"Hardest Hit Alabama" is a federally-funded program that offers foreclosure avoidance assistance to eligible homeowners. If you qualify, you might receive money to make your mortgage payments, assist you in getting a loan modification, or to help you sell your home in a short sale.
Keep reading to get an overview of the programs, learn how much assistance is available, and find out if you’re eligible.
In 2010, the U.S. Department of the Treasury created the Hardest Hit Fund to provide targeted aid to homeowners in those states most affected by the housing market crash. As part of this program, $7.6 billion in aid was allocated to the 18 states, along with Washington, DC, that experienced the most extreme home price declines and high unemployment rates as a result of the economic crisis. (To learn more about the Hardest Hit Fund in general, including which states have Hardest Hit programs, see Save Your Home From Foreclosure: Hardest Hit Fund Programs.)
Alabama received $162 million in funds and set up the Hardest Hit Alabama program to help eligible homeowners avoid foreclosure. (Learn about the Alabama foreclosure process.)
The program is scheduled to continue through 2020, though other states have shuttered their programs early when funding ran out so it's best to apply for help as soon as possible.
The Hardest Hit Alabama program offers three types of assistance to homeowners who're facing a foreclosure:
The maximum amount of assistance per program is $30,000, though homeowners may participate in more than one program (limited to one component per program for a maximum total assistance amount of $60,000).
Here are the basic eligibility requirements for each program.
To qualify for the mortgage payment assistance program, you have to currently receive—or have previously received—unemployment compensation benefits or experienced a substantial reduction in your household income.
Unemployed homeowners. Homeowners who’ve received unemployment benefits on or after January 2013 might qualify for assistance.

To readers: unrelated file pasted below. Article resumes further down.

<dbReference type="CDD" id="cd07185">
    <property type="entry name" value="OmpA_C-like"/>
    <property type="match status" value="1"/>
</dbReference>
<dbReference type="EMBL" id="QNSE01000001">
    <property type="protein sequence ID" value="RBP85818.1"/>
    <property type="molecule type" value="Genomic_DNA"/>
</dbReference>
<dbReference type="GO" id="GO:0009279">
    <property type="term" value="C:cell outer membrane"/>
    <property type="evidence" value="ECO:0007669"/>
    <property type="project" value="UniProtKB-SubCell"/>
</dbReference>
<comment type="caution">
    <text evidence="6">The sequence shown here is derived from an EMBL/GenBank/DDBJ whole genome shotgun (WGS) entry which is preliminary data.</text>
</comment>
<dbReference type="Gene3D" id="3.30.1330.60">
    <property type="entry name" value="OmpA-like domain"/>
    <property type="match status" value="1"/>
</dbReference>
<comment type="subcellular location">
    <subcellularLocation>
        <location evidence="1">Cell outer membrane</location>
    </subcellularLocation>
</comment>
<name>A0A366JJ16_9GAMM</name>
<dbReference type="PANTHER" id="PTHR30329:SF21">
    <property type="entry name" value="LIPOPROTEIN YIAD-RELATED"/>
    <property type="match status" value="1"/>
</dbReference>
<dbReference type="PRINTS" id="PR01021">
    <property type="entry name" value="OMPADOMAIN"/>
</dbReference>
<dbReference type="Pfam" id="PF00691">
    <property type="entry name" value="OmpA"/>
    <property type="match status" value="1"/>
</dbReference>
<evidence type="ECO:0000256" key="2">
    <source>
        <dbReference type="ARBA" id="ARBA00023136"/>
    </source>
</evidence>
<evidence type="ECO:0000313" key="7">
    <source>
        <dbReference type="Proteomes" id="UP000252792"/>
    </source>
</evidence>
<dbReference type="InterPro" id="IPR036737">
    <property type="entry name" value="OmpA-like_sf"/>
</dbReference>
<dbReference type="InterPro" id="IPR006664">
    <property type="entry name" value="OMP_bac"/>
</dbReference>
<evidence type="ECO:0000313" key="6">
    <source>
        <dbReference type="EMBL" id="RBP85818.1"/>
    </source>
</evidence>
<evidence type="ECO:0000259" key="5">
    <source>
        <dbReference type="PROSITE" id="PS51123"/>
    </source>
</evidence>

Underemployed homeowners. Underemployed homeowners have to show a financial hardship resulted in a 15% or greater reduction in total household income within the past 24 months.
The loan modification and short sale assistance programs are open to all homeowners, if they meet all other criteria.
For specific details about qualifying for assistance, go to the Hardest Hit Alabama website.
Certain homeowners and types of property are ineligible for assistance from Hardest Hit Alabama, including:
Manufactured homes are eligible for assistance if both the manufactured home and the land that it sits upon are mortgaged together as real property. (Learn more about what happens if you're struggling to pay your mortgage on a manufactured home.)
To receive assistance, your servicer has to participate in the Hardest Hit Alabama program. (A mortgage servicer is the company that collects monthly mortgage payments from borrowers on behalf of the owner of the loan, as well as tracks account balances, manages the escrow account, handles loss mitigation applications, and pursues foreclosure in the case of defaulted loans. Learn more about how mortgage servicing works.)
Mortgage servicer participation in this program is voluntary. (To find out if your servicer is part of the program, go to the “Resources” page on the Hardest Hit Alabama website.)
The Hardest Hit Alabama program is free and you should not pay for any services associated with applying for assistance.
Homeowners facing a foreclosure should also be on the look out for other scams as well. Signs of a potential scam include:
For more information about the program—or to apply for assistance—go to the Hardest Hit Alabama website. You can also send an email to email@example.com or call 877-497-8182.
If you need more information about how foreclosure works in Alabama or want to learn about possible defenses to a foreclosure in your situation, consider talking to a foreclosure attorney. If you want to learn more about alternatives to foreclosure, like a modification or short sale, consider talking to a HUD-approved housing counselor.